3 Creative Strategies to Finance Real Estate Deals

by | BiggerPockets.com

One of the things that makes real estate investing so exciting is the creativity one can implement to fund deals. In truth, your ability to fund is limited only by your imagination (and the law, of course), so the purpose of this article is to expand your mind and allow you to explore the more “creative” side of real estate. If you’ve read my book, The Book on Investing in Real Estate with No (and Low) Money Down, you’ll recognize these tactics and can refer to that book for much greater detail.

Home Equity

If you own your own home, you may be able to use some of the equity in your home to purchase rental properties. As I’ve discussed before in this book, equity means the spread between what is owed on a property and what the property could sell for. In other words, if you owe $80,000 on your primary residence but it could sell for $200,000, you have $120,000 in equity. This equity can be borrowed against at very low interest rates through a home equity loan or home equity line of credit at your local bank or credit union. You may also see these loan products referred to as a “second mortgage,” because the lender will place a lien on the property that is in second place to the primary loan on your house.


Related: 3 Strategies for Using a Lease Option to Invest in Real Estate Creatively

A home equity loan and a home equity line of credit are similar but have a few major differences. The loan is typically taken out all at one time and paid back in installments until it is paid off, much like a typical mortgage or car loan. The interest rate and payment are generally fixed for the life of the loan (but they don’t have to be). A home equity line of credit, on the other hand, is a revolving account that works much like a credit card. You can borrow as much as you want, up to the limit, pay it back, and then borrow again.

You pay interest only on the amount that is currently borrowed, so you could leave the balance at $0 until you need it. These lines of credit generally have lower interest rates than home equity loans, but those rates are generally variable and so can rise or fall.


Partnerships have been one of my favorite creative methods of investing in real estate over the past decade, because even though I’m good at a lot of real estate things, I have a lot of shortcomings as well. Partnerships can be valuable tools when investing in rental properties, because two people can work together to cover for each other’s shortcomings and do some amazing things.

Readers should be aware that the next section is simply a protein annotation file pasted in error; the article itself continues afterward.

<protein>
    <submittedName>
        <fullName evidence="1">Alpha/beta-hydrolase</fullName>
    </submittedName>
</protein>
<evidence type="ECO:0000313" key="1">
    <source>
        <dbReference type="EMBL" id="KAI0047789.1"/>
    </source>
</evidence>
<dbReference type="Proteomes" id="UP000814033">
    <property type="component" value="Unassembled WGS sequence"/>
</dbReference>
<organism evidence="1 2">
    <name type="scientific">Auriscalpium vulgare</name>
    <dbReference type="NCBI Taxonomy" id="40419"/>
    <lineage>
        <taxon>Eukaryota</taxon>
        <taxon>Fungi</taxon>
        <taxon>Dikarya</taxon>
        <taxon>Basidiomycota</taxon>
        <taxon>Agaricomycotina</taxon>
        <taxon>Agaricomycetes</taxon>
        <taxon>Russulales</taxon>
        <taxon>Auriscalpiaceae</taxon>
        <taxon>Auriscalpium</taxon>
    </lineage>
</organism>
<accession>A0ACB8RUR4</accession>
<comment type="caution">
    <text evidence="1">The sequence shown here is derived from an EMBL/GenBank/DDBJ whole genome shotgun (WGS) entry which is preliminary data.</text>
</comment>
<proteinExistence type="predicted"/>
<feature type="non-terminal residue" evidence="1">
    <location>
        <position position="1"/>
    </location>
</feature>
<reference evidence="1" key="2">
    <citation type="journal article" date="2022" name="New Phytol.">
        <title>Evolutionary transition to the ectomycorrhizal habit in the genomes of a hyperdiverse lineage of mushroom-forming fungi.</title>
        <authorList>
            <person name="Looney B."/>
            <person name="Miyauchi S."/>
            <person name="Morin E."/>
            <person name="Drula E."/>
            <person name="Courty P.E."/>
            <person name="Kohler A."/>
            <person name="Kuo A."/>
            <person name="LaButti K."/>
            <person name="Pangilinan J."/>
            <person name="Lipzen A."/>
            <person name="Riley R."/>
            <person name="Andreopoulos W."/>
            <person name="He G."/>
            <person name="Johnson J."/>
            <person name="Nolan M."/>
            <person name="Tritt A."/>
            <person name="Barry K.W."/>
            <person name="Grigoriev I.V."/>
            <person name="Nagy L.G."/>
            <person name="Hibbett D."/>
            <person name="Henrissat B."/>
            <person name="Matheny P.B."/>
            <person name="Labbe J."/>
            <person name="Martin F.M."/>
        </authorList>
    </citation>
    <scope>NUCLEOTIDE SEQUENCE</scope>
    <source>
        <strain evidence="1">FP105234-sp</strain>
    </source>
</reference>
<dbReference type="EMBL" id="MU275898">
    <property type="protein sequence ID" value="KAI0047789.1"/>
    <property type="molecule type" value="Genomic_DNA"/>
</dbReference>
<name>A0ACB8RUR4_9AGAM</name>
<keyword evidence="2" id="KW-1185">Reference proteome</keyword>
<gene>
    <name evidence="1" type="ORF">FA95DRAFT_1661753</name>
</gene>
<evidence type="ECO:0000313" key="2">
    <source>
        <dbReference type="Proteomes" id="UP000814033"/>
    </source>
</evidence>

For example, if one person is great at getting a mortgage but has no time to find or manage deals, they could partner with someone who struggles with getting a loan but has more flexibility and knowledge to handle putting the deal together and managing it. Or perhaps both parties put in 50% of the income and split the responsibilities 50% also, making less work and less income for both partners.

If you plan to use a partner to invest in real estate, take incredible care in picking the right partner. Never pick a partner based on convenience; rather, choose a person because they are someone you would enjoy working with and because they have something you need, while you have something they need. Pick a partner the same way you would pick a spouse—after a lot of careful consideration.

This is especially true when investing in long-term buy-and-hold real estate, because you’ll be attached to this person for many years. You don’t want to end up with a partner for the next 20 years with whom you don’t get along. Be sure that your goals and work ethic are in near-perfect sync and that your roles are carefully defined (on paper) before buying a single piece of property. Have a lawyer write up a partnership agreement to protect you both, because as my friend Chris Clothier likes to say, “Every partnership will end. You decide at the beginning how it is going to end.”

Seller Financing

When a seller owns a piece of real estate free and clear (meaning they have no mortgage on the property they own), they can sell the property using seller financing, which can be a really powerful method for investing in real estate without having to work with a bank. In seller financing, the owner sells the property to you, but they also act as the bank, so your mortgage is paid to them every month rather than to another lender. The title is transferred into your name, but the previous owner holds a lien on the property (a mortgage) so that if you don’t pay, they can foreclose, just as a bank would. Once the loan is paid off (usually though a refinance or when the property is sold), the lien is released, and the two parties go their separate ways.